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Frankie Wedgewood, of Norton, 22, beats rare form of cancer
A YOUNG mum who suffered from a rare cancer which mimics pregnancy is looking forward to getting married after making a remarkable recovery.
Frankie Wedgewood, of Norton, and fiancé Will Fisher, 25, a soldier at Catterick garrison, had their first son, Freddy, in September 2011, but six months later, Frankie began to suffer from stomach pains.
Initial tests suggested Frankie, 22, was pregnant, but doctors later discovered she had choriocarcinoma - a rare quick-growing cancer that originates from a pregnancy but can spread anywhere in the body.
Frankie, a former nursery nurse, said: “I knew I wasn’t pregnant though, as my fiancé is in the Army and had been away serving so it was impossible. At first the GP thought I had an ectopic pregnancy, but tests revealed this wasn’t the case and nothing showed up on scans. It was a confusing time, I just didn’t have a clue what was going on.”
Frankie was transferred to Sheffield’s Weston Park Hospital, one of two centres in the countrythat specialise in the disease, for scans and further tests, and started a four-month course of chemotherapy last March.
The hospital treats between 40 and 50 women each year with choriocarcinoma, which is a cancer formed during pregnancy from cells which would usually develop into the placenta, and can spread anywhere in the body.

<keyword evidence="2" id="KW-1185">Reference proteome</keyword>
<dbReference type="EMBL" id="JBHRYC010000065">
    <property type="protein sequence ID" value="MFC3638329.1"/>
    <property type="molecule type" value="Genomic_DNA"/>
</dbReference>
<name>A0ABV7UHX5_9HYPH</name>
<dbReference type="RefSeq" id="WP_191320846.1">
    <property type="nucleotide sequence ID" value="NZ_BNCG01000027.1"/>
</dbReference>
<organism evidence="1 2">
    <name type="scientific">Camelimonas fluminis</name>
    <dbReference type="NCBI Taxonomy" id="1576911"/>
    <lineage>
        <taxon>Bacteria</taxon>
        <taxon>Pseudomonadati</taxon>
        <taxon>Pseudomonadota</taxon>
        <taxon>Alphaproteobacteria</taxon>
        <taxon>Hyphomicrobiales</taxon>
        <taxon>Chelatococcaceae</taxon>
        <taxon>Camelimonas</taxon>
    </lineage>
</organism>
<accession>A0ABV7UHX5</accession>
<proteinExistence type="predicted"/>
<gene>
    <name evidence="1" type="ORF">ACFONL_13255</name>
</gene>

In Frankie’s case, the cancer was found on her spleen and her right lung, and she was treated in the Teenage Cancer Unit. The unit is for 16 to 25-year-olds, and allowed baby Freddy to stay with her overnight.
Jan Everard, consultant nurse at the hospital, said: “We monitor on average 600 patients a year. Of those, only about 40 patients require chemotherapy.
“Our patients are mainly young women, often with young families who are a long way from home and we are proud to be able to offer such family-centred care.”
Frankie said: “From August to November I started my second round of treatment, which was a bit harder as Freddy was one year old, but he is a good child and Will was granted leave from the army to help look after us. My mum also lives close to me, so she was a big support.
“One of the side-effects of the chemotherapy was losing all my hair, but that didn’t really bother me as I thought I would be able to try out lots of new wigs and different styles.
“The most annoying thing was drawing my eyebrows on every morning!”
Frankie has now completed her treatment, and is being monitored with monthly check-ups, and despite undergoing two bouts of chemotherapy, doctors said she should still be able to have children in future.
In the meantime, though Frankie said: “Now, I am looking forward to the future and walking down the aisle this summer where I will be thinking of all the amazing staff that helped to get me there.”